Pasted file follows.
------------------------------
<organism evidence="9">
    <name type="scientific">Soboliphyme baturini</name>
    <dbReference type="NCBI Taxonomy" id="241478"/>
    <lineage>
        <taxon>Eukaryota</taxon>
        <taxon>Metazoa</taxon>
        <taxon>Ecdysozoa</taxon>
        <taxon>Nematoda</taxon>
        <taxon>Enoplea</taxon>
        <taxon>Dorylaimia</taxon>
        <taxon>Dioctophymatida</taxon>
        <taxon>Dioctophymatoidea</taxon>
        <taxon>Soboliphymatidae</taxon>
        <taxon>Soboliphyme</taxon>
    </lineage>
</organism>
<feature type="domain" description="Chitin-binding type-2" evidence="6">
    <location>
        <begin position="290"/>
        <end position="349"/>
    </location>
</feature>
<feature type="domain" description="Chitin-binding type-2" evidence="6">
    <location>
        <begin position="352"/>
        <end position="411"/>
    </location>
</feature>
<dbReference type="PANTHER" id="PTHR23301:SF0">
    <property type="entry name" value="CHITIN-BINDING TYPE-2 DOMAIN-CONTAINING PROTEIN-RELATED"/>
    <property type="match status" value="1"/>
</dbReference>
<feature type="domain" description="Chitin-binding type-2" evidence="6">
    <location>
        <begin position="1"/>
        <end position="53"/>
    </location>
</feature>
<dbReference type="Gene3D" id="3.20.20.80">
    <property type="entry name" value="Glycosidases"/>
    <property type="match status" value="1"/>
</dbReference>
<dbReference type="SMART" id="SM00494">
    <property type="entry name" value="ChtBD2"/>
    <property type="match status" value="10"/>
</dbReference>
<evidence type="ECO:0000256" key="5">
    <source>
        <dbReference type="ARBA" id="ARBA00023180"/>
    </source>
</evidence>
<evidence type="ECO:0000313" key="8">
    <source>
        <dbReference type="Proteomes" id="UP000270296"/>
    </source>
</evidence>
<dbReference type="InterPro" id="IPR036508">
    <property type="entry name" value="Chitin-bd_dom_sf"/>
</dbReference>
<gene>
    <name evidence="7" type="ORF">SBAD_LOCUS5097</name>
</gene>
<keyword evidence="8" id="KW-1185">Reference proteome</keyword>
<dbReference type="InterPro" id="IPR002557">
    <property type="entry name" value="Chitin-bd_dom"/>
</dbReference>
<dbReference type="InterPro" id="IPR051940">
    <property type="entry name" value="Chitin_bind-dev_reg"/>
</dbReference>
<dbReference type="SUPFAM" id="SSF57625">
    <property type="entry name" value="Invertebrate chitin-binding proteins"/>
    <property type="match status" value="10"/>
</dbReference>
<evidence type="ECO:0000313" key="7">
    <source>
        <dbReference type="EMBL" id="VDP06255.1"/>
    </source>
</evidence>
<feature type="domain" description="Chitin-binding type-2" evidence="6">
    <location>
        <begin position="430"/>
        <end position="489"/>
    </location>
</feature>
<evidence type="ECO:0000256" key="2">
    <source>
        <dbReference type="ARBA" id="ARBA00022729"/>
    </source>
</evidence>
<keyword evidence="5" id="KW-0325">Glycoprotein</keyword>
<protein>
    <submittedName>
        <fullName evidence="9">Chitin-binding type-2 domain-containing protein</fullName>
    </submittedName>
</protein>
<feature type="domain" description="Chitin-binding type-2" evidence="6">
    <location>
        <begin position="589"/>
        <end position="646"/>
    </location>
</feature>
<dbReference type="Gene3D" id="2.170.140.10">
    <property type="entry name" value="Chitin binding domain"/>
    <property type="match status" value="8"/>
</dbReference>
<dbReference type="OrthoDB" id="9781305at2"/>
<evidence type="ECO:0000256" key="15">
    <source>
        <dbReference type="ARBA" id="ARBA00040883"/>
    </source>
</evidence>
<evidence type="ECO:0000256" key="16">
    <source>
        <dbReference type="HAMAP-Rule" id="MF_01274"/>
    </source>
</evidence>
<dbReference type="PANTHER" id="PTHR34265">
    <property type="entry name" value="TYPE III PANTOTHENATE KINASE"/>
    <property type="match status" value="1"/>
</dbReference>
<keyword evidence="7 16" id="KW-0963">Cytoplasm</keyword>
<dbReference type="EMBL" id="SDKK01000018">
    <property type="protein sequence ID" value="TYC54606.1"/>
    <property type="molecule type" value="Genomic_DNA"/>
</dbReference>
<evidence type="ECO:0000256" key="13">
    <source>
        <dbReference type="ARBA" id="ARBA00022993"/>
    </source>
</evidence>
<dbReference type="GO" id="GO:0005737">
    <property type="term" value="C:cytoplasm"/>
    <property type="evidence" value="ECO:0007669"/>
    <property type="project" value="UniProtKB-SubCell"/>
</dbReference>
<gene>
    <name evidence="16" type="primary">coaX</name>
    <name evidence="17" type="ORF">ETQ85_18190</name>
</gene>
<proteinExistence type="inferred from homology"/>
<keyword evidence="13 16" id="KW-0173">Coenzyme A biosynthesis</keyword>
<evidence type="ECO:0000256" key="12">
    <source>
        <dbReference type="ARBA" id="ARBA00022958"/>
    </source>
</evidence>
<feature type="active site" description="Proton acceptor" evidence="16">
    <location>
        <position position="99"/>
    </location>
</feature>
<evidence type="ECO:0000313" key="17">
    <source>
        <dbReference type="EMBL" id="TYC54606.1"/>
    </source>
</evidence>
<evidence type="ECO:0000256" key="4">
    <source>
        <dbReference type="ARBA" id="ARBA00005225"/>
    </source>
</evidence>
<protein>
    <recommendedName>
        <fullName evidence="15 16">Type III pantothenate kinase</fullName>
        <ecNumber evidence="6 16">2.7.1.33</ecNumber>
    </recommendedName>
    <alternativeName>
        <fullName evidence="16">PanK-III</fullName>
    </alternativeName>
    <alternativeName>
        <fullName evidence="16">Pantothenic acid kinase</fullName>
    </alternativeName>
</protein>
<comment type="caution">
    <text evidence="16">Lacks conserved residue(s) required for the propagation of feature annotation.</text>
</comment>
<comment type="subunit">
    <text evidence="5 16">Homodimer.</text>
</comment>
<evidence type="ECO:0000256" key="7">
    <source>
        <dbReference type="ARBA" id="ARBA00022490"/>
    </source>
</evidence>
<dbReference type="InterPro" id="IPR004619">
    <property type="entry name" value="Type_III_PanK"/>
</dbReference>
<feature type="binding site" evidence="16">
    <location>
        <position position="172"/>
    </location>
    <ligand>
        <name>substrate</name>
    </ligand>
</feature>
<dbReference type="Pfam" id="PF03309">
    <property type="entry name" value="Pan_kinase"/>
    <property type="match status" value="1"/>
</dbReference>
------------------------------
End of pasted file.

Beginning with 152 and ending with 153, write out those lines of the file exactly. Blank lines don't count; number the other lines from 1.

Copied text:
<evidence type="ECO:0000313" key="17">
    <source>